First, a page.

The Broward State Attorney's Office plans to investigate Michael Dippolito's restitution payments to victims of a foreign currency investment scam he ran eight years ago.
At least one victim of the scam, Ohio resident George Nemeth, lost $20,000 to Dippolito yet says he only receives between $8 and $10 a month in restitution payments.
"That's ridiculous," says Kathy Heaven, an assistant state attorney in Broward's economic crime unit. "There's absolutely no reason that anybody should get an $8 restitution check."
Dippolito's finances and his criminal history have come under scrutiny because he told Boynton Beach police that his wife, Dalia, stole about $190,000 from him and that that money was intended to pay off his restitution debt.
According to a confidential informant, who told police he was an "intimate friend" of Dalia's, the stolen money -- and her inability to repay it -- was one of the reasons Dalia decided to have her husband killed.
"She basically told me that she lost, from the man that she's married to right now, $200,000, and that she needed to get it back," the informant said in a sworn, taped police interview.
Boynton Beach police arrested Dalia in August, alleging that she hired a hit man, who was really an undercover officer, to kill Michael. She has pleaded not guilty to solicitation to commit murder.
Meanwhile, Michael Dippolito is on probation for organized fraud. As part of his punishment, he's obligated to pay about $155,000 in restitution to a dozen victims. But it's unclear why some victims have received such small monthly payments.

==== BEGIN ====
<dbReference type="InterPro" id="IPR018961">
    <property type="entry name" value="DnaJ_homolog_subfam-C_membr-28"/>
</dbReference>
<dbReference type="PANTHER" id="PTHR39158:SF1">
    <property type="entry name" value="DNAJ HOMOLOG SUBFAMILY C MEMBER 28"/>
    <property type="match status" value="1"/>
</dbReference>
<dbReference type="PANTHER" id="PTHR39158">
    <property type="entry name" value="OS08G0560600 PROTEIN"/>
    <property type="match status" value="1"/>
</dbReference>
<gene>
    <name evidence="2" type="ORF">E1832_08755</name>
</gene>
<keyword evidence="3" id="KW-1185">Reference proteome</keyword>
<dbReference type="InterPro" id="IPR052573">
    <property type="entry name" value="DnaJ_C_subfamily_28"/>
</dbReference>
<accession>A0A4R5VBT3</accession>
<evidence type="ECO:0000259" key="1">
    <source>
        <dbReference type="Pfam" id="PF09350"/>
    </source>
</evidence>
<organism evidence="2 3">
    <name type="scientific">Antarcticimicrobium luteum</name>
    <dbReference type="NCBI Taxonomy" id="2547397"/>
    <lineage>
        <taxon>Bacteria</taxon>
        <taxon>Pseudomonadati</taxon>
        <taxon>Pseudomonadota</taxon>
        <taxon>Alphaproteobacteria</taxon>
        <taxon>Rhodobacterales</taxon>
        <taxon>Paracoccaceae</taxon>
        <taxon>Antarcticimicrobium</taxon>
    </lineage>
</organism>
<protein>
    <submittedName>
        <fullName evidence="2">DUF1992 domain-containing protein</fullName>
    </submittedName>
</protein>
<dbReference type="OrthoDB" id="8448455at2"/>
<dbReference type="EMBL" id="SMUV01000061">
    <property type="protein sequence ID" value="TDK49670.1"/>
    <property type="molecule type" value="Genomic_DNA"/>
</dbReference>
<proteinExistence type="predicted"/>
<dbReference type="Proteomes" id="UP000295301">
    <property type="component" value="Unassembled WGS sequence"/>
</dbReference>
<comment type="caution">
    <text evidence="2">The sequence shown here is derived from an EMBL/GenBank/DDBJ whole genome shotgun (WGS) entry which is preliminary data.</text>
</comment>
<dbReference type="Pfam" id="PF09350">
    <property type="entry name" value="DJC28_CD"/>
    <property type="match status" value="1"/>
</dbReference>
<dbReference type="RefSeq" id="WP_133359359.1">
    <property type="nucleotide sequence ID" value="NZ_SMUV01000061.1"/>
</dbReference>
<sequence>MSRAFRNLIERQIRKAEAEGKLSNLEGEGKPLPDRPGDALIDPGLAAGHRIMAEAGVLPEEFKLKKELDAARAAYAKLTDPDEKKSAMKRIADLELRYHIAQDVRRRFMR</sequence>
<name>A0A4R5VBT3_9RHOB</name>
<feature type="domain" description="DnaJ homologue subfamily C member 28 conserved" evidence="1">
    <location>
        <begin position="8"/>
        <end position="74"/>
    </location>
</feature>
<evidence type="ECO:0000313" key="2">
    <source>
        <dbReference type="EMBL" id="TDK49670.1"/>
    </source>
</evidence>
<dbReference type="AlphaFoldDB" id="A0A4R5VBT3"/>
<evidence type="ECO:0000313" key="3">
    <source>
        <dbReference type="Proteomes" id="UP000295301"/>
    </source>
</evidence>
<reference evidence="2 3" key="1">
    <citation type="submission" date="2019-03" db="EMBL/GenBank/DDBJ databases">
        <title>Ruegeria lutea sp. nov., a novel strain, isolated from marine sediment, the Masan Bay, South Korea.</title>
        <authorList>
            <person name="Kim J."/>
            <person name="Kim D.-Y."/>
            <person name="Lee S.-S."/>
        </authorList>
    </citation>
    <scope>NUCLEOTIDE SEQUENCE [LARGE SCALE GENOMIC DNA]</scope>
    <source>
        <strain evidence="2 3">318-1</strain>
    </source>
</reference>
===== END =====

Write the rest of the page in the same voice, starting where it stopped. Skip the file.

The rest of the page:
Money doesn't appear to be tight for Dippolito. According to financial information disclosed in his 2008 divorce from his first wife, he earns about $87,000 a year from his marketing firm, Mad Media.
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He also bought a $225,000 Boynton Beach townhouse in January of this year. He then signed the home over to Dalia, telling police "his wife was to be the sole owner of his home until he would clear his financial restitution to his victims," according to a police report.
Attorney Heaven says it's Dippolito's responsibility to prove that he cannot pay more to his victims."The ability to pay can always be revisited," she says.
She plans to examine Dippolito's court files and ask for a hearing. Normally, she says such disputes involve verifying the defendant's finances through bank records. Dippolito's probation officer is responsible for monitoring his monthly income. But if that income has not been reported accurately, the restitution payments could change.
As for Dippolito's townhouse, Heaven says judges are generally reluctant to take away someone's home. But she could argue that any equity he has in the home should be given to the fraud victims.